Physical aggression rarely occurs as part of bipolar disorder. It is more often connected with drug or alcohol problems, personality disorders and only very occasionally with psychosis.1 Although most people with bipolar disorder do not become physically aggressive, occasionally, if a person is manic or in a mixed episode and very angry, they may act impulsively on this emotion.2 If you experience fear when the person is acutely ill, very angry and does not have much control over their emotions, don’t deny the possibility of danger. If physical aggression has occurred previously, be especially alert to the possibility of it occurring again.
Never compromise your own or others’ safety due to concerns about hurting the person’s feelings, as later the person might feel very relieved that they were prevented from hurting their loved ones. Make sure you are safe first and contact the emergency services (see dealing with a bipolar crisis).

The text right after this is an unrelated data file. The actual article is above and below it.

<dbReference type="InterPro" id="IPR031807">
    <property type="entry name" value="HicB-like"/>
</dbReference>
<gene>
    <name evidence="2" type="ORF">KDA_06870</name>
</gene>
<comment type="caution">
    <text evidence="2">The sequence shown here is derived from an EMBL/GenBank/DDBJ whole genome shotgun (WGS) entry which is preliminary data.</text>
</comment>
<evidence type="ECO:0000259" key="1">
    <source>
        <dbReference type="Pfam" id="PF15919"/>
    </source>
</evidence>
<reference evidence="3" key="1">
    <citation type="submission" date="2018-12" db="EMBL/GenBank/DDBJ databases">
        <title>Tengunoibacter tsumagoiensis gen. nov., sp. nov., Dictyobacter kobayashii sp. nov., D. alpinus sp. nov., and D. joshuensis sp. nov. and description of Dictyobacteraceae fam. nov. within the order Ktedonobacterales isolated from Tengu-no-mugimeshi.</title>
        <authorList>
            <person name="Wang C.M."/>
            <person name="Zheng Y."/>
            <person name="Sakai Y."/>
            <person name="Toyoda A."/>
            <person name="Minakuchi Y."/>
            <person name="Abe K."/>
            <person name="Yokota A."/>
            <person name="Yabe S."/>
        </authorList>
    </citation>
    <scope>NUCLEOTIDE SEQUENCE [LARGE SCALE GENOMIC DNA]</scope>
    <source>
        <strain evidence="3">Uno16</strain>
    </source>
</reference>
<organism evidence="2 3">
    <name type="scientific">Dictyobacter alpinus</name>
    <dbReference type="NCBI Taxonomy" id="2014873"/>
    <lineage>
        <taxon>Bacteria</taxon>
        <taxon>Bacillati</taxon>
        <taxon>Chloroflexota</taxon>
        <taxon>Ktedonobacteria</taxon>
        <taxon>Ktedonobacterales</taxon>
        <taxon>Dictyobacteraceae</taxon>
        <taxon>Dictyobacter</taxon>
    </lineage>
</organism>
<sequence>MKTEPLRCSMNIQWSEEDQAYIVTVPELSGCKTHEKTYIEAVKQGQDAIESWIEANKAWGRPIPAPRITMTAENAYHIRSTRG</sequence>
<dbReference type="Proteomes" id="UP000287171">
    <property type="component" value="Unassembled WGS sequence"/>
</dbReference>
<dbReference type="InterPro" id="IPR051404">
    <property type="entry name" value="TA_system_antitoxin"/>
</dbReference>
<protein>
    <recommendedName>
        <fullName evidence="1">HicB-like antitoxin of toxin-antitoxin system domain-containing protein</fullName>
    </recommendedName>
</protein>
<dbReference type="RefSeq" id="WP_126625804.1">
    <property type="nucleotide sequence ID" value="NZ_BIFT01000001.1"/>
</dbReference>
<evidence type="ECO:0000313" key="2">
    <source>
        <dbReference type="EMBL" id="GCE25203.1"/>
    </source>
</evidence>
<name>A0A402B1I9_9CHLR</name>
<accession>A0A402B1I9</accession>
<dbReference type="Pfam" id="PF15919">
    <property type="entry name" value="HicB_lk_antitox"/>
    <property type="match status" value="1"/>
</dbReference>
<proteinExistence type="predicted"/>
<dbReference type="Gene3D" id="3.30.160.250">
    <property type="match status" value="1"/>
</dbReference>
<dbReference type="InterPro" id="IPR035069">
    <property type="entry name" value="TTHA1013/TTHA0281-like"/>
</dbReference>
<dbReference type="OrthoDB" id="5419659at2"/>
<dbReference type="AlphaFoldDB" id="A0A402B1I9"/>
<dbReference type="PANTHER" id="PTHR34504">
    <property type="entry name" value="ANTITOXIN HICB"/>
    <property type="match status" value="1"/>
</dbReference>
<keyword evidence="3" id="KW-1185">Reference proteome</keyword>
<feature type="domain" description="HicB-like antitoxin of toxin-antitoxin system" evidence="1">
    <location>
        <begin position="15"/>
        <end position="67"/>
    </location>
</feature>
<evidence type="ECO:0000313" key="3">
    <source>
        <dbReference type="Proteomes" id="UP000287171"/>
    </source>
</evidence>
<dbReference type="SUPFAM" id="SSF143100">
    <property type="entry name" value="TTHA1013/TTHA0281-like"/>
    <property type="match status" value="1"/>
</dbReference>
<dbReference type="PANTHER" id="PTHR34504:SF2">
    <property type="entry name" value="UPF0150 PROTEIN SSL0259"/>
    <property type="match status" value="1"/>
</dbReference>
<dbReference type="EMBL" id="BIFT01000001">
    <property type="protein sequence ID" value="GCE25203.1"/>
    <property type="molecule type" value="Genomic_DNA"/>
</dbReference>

Ways to protect yourself if the person has become aggressive before
- Learn to recognize the warning signs of impending aggression.
- Take even casual threats of violence seriously.
- Work out in advance how to ensure your safety and that of others (e.g. have locks on rooms, leave the house and get help when warning signs of aggression appear).
- Remove objects that could be used as weapons if the person is likely to become aggressive.
For more about what to do if aggression has occurred, see dealing with negative consequences of risky behaviour.
- Arseneault L, Moffitt TE, Caspi A, Taylor PJ, Silva PA. Mental disorders and violence’s in a total birth cohort: results from the Dunedin study. Archives of General psychiatry 2000; 57:979-86.
- Jamison K R. An Unquiet Mind: A memoir of moods and madness 2005; Vintage Books: New York.